Just Say Row

You would be amazed, as was the Classics Slacker, at how many different ways a captain can command his crew to row. Why, there are as many words for “row” as Eskimos have for “Wow, it’s really cold out here.” There are also scores of nicknames for the crew, too. And adverbs to “help out” (English teacher lingo) the verbs in case their arms get tired.

Weirdly (adverb intended), in Moby-Dick, the captains use many adverbs that contradict each other. They tell their crews to row softly, then easy, then strong—sometimes all within the same sentence. The poor rowers must feel like they are playing some sadistic game of “Red Light, Green Light.”

The second most-used verb after “row” is “pull.” And the most common nickname for the crew is “boys.” Thus, “Row, boys!” or “Pull, boys!” would cover it. If you command your crew with either of these exhortations, they will almost certainly grab hold the oars and move them in unison from front to back, thus driving the boat forward toward the goal of whale.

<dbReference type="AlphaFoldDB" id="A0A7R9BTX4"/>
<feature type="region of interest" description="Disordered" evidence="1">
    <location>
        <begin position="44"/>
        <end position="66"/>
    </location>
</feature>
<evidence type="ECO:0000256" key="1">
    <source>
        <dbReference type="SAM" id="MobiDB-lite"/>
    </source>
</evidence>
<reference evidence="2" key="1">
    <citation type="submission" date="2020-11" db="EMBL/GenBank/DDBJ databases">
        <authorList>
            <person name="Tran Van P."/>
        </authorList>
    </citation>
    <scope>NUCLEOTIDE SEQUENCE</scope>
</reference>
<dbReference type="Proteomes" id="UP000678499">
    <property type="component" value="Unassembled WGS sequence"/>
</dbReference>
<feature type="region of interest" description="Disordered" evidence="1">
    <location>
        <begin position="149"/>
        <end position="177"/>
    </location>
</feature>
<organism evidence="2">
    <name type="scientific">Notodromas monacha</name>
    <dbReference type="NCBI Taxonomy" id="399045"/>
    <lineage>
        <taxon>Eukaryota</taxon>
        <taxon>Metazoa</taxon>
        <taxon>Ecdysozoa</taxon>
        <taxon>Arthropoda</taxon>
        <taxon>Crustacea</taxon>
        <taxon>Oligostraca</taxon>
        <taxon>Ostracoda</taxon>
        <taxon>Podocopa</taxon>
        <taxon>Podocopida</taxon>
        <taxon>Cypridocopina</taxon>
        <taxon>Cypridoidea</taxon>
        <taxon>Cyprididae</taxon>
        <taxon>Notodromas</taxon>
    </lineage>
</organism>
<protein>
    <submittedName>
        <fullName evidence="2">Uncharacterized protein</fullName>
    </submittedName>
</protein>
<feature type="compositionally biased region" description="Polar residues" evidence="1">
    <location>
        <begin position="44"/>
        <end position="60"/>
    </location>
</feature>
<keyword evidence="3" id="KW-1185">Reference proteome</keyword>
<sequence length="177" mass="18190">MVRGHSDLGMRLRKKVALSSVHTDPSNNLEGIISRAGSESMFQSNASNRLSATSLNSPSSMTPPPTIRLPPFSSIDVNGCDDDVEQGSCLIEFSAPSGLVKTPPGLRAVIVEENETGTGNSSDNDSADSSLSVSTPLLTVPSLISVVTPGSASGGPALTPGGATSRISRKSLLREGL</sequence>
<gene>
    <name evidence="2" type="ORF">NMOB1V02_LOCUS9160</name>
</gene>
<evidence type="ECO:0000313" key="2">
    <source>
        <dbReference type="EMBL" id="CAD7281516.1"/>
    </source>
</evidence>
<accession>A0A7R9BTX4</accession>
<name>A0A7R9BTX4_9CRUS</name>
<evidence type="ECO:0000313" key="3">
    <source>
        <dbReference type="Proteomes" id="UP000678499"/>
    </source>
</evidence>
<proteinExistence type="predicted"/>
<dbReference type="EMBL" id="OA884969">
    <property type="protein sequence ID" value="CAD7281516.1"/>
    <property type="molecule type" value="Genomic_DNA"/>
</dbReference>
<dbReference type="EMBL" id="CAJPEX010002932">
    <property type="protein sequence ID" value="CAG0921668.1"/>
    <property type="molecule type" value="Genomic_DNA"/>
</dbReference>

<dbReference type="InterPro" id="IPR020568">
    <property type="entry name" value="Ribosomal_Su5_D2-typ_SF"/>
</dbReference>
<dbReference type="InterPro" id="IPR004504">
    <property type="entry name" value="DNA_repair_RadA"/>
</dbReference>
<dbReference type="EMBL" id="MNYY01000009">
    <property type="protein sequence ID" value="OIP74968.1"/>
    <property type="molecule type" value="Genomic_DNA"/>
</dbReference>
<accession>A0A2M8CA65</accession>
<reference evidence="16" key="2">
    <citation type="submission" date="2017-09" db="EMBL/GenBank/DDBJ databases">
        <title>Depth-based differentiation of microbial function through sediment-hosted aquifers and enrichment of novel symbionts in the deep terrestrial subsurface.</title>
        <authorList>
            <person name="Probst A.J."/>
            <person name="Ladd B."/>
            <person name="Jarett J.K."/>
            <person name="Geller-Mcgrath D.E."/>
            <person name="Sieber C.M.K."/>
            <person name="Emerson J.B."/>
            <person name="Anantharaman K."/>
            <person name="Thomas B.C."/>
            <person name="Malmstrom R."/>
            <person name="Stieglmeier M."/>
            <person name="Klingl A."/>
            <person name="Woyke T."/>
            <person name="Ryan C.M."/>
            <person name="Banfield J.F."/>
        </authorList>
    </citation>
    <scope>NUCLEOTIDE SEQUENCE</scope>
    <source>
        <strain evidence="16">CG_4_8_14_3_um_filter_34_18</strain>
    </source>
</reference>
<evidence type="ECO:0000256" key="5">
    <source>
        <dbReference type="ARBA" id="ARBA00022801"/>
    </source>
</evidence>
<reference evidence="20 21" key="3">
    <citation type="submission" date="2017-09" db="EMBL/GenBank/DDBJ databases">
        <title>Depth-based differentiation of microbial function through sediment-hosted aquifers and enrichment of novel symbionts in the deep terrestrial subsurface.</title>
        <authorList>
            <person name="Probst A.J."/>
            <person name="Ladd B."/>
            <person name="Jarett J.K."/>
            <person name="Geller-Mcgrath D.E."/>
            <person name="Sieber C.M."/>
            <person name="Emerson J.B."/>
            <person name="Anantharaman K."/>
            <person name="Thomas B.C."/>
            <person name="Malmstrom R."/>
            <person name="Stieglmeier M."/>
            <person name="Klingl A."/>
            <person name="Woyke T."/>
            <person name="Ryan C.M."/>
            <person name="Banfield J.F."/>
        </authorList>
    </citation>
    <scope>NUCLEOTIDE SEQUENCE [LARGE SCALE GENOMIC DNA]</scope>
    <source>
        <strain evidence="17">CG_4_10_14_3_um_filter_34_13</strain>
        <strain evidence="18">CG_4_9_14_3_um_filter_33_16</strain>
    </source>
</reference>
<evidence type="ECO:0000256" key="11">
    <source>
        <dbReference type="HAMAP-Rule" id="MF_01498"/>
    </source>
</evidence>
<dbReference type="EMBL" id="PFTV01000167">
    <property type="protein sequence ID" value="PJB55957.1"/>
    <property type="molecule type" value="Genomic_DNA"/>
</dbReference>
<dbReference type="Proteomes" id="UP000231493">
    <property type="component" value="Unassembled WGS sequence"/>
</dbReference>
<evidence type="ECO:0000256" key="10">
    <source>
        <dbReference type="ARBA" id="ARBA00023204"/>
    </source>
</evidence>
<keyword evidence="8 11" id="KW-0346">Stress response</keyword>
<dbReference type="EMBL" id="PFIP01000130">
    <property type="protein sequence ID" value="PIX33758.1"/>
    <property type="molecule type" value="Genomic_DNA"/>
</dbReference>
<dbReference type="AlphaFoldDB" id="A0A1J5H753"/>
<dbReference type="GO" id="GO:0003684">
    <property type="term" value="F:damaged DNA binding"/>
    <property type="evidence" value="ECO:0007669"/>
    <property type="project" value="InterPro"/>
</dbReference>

“But why use two words when you can use twenty!” Melville no doubt said to himself while writing chapter 48, glancing at his shelves full to bursting with ink bottles.

Lucky for you, the Classics Slacker has created a simple row chart (pun of course intended) you can refer to. Using this chart, and without reading Moby-Dick, you’ll learn how captains coxswained their oarsmen in days of yore.

Verb (for “Row”)
Nickname (for Crew)
Adverb (to help “Row”)
Punctuation Mark (Mandatory)
Pull
Boys
Strong
!
Stroke
Men
Easy
!
Spring
My Lads
Long and Strong
!
Seethe Her
My Chaps
Softly
!
Start Her
My Fine Hearties
Steadily
!
Give Way
My Children
Truly*
!
Break Your Backbones
My Little Ones
Madly*
!
Crack Your Backbones
My Sucklings
Deeply*
!
Burst All Your Livers and Lungs
My Heroes
Metaphorically*
!
Break Something
You Babes
Spitefully*
!
Bite Something
You Dogs
Rabidly*

Start Something
My Steel-bits, My Silver-spoons, My Marling-spikes
Metallurgically*
!
Dance*
You Rascals
Cheerfully*
!
Get a Grip*
Ye Ragamuffins
Deliciously*
!
Wake Up*
Ye Sleepers
Groggily*
!
Sauté*
Ye Rapscallions
Hungrily*
!

(*The Classics Slacker admits she willfully added these words just to fill out her chart.)